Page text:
Invasive Species Compendium

Detailed coverage of invasive species threatening livelihoods and the environment worldwide

Abstract

First report on genetic characterization, cell-surface properties and pathogenicity of Lactococcus garvieae, emerging pathogen isolated from cage-cultured cobia (Rachycentron canadum).

Abstract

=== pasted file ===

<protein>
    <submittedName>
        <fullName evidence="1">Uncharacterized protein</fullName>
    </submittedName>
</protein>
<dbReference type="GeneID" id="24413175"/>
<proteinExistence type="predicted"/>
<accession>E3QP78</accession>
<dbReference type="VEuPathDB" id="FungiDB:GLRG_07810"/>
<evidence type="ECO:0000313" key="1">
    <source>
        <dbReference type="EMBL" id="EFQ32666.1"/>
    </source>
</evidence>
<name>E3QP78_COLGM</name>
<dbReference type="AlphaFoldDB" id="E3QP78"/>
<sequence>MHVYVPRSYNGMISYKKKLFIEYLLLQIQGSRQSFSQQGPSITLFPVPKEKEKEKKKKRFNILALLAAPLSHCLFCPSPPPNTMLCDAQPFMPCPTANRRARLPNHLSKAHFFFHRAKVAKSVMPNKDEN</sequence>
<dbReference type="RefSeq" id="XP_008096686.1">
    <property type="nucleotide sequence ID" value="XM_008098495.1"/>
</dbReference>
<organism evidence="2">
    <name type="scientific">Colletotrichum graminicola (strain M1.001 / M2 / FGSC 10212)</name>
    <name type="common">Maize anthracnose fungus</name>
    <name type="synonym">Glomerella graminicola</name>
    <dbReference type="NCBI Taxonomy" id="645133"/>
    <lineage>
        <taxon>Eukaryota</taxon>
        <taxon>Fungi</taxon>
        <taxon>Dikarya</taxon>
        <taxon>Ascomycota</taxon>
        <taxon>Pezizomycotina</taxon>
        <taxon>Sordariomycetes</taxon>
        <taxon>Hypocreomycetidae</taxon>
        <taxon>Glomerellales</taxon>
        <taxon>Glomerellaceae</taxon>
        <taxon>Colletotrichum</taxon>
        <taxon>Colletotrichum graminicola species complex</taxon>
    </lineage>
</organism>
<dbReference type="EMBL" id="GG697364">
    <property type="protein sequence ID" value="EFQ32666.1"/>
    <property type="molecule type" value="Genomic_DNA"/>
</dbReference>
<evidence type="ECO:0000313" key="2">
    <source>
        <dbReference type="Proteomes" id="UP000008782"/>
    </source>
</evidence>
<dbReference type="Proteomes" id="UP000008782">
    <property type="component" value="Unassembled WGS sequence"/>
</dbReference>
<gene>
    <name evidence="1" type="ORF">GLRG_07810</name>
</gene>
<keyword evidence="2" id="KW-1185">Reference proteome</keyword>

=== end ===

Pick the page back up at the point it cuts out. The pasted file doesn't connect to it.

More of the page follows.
The diseased cage-cultured cobia (Rachycentron canadum) displayed clinical signs, haemorrhagic eyes, dorsal darkness and gross pathological lesions, enlargement of spleen and liver. Haemorrhages were found in brain, heart and liver with cumulative mortality rates ranging from 20% to 50%. Extensive congestion in the heart, liver, spleen, kidney and brain was observed histopathologically. Epicarditis and meningitis were also revealed in diseased cobia. All isolates recovered from the organs (liver, spleen, head kidney, posterior kidney, brain and muscle) of cobia were found to be gram-positive, non-motile, ovoid cocci, short-chain-forming (diplococci) and α-haemolytic. The API 32 strep system together with the polymerase chain reaction assay for species-specific primers (pLG1 and pLG2) and the internal transcribed spacer (ITS) region (G1 and L1 primers) confirmed all four selected isolates as Lactococcus garvieae. Partial 16S rDNA nucleotide sequence (~1,100 bp) of one representative L. garvieae isolate AOD109191 (GenBank accession number, MW328528.1) shared 99.9% identities with the 16S rDNA nucleotide sequence of L. garvieae (GenBank accession numbers: MT604790.1). Transmission electron microscopy (TEM) evaluation of one representative L. garvieae isolate (AOD109191) and the results of multiplex PCR did not reveal the presence of the capsular gene cluster (CGC), thus categorizing the isolate as the KG+ phenotype. Capsule staining and TEM observations confirmed the presence of a hyaluronic acid-like capsule, a possible virulence factor in KG+ phenotype L. garvieae isolates. The pathogenic potential of the representative isolate (AOD109191) was assessed through intraperitoneal injection challenges in cobia. The gross lesions and histopathological changes found in experimentally infected cobia were similar to those seen in naturally infected fish. This is the first report that confirms L. garvieae-induced 'warm water lactococcsis' can cause outbreaks of diseases in cage-cultured cobia.